Would she have worn an outfit like this on the battlefield, or are these more formal clothes? The outfit in the tintype, I’d say, is certainly more formal than what she wore during the war. She would have dressed in a more casual manner. I understand that she styled herself a uniform like the Army uniform.

 

Is there any information recorded on the tintype itself? There is not, which is typical for tintypes of the period. Tintypes were an incredibly popular medium for doing portraits. There were studios, and there were itinerant tintypists. They were accessible and quick to produce. You see a lot of soldiers commemorating their own service or giving them to family members while they are away.

 

Can we tell by looking why Walker might have had this tintype made–whether she did it for herself, or for someone else, or to promote herself? It’s impossible to know for sure, given that tintypes are unique objects by definition. It’s possible to imagine she made it for herself or someone close to her.

 

What’s that light-colored thing that’s behind her in the picture? It looks like a studio prop. It could be a partially obscured portrait stand, which was used to position your body so you don’t make a move during the exposure and make a blurry image.

 

How did this tintype come to you? Was Walker identified as the sitter when it was consigned, or did you identify her? It came from a consigner we have a relationship with, who has a lot of expertise in the period and its images. He came to us with the attribution, and we did additional research. We were not able to find a previous publication of the piece, and we believe it’s unique and undocumented.

 

How did the tintype manage to go unpublished until now? Anything I could say would be guessing. It probably descended through family members. It was not part of her estate when she died. We do see this all the time–things appear out of nowhere, and we’re able to rediscover them.

 

I imagine Walker would have been easy to identify regardless, given that she’s wearing pants and a Medal of Honor. The object is small, but an aspect of tintypes is the detail. The medal is really quite clear when you look at it with magnification. It’s incredible to see that.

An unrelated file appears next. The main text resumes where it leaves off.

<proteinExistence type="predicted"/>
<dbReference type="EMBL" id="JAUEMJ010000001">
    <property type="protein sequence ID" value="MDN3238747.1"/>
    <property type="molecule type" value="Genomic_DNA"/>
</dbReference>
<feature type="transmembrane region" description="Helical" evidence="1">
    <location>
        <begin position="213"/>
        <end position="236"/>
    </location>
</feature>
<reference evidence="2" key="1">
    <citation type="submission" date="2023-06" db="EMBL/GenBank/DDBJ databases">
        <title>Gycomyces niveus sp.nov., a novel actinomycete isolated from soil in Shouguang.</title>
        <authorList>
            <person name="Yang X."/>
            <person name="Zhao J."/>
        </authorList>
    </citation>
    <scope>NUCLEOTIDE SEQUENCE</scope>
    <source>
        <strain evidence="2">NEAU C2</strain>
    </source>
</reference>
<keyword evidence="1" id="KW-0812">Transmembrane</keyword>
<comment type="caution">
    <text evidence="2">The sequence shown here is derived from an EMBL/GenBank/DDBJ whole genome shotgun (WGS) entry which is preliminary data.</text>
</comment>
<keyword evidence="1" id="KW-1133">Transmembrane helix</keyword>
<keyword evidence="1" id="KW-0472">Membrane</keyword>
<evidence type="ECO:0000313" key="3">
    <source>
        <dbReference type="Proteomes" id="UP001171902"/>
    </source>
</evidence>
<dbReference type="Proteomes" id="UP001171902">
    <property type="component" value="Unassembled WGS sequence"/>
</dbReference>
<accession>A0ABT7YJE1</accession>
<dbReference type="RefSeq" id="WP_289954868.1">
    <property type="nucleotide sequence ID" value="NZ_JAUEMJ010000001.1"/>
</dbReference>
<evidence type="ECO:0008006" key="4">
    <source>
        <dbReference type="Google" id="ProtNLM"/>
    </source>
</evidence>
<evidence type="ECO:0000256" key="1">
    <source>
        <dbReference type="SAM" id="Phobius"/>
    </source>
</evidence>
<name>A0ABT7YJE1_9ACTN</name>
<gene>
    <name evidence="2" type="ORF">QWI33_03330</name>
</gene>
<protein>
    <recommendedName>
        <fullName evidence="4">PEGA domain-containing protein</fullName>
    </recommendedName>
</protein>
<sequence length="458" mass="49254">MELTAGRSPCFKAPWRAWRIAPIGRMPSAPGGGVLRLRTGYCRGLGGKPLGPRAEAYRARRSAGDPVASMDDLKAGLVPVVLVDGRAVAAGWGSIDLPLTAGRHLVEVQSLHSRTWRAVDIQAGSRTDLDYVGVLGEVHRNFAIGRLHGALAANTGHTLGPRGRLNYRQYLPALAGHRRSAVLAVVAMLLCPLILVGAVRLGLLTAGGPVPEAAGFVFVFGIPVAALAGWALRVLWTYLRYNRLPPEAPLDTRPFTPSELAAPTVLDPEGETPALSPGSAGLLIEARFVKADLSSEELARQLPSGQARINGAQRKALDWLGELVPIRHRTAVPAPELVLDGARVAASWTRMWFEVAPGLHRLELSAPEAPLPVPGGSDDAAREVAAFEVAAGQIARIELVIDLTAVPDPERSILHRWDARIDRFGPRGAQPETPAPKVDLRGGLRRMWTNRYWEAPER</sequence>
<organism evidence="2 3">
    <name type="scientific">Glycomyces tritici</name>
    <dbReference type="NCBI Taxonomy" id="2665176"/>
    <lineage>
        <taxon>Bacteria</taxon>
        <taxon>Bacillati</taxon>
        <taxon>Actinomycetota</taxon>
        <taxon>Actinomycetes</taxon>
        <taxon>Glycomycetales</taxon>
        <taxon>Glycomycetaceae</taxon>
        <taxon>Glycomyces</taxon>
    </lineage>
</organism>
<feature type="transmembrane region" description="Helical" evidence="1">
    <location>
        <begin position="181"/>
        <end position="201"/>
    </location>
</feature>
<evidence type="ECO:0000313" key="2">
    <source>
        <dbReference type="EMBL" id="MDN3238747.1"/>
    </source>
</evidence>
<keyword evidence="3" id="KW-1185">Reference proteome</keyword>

Have any other images of Walker gone to auction? What did they fetch? Records for Walker are very scarce. Christie’s sold a signed 1877 photograph of her in April 1996 for $4,370.

 

I imagine you’ll get cross-competition for this from several groups–tintype collectors, fans of early photographs, medical historians, military history fans, people interested in women’s rights… We expect that, certainly. It touches a lot of aspects of history in America, and it appeals to a wide audience. The conversations happening in the country now are relevant to the conversations that happened in Walker’s lifetime–what she could wear, could women vote, how we respond to women who have strong opinions. I see the line of conversation through history. Has it changed or not changed? She’s clearly still relevant. Her passion and her strength resonates strongly, and I hope collectors will feel that.

 

What condition is the tintype in? The image itself has not faded. I do see handling issues that are common with this piece, but the details retained in the image are incredible. I was looking at it yesterday. Her hands are clasped, and under the loupe, you can see the veins in her hands. The tintype format allows us to retain a sense of immediacy. I felt her presence strongly in the image. Paper images of the period don’t retain detail at the same level.

 

When I saw this lot, I felt angry, because I had never heard about Walker before, and this is how I learned about her–not in school, but by leafing through an online auction catalog. Do you understand what I mean? Exactly. I felt some of the things you’re describing. I feel lucky to be able to offer the image and expose her more. She was a bit of a difficult person, so opinionated, so strong, and so unable to cede to the [women’s rights] movement around her. It had an impact on how she’s remembered today. It’s unfortunate. She should be remembered for her foresight and her contributions. History is not written by women. That’s not new, but we can change that. She’s the only female Medal of Honor winner. She’s one of the first female doctors in the country. She’s incredible, and I hope we’ll be able to reenter her in our history.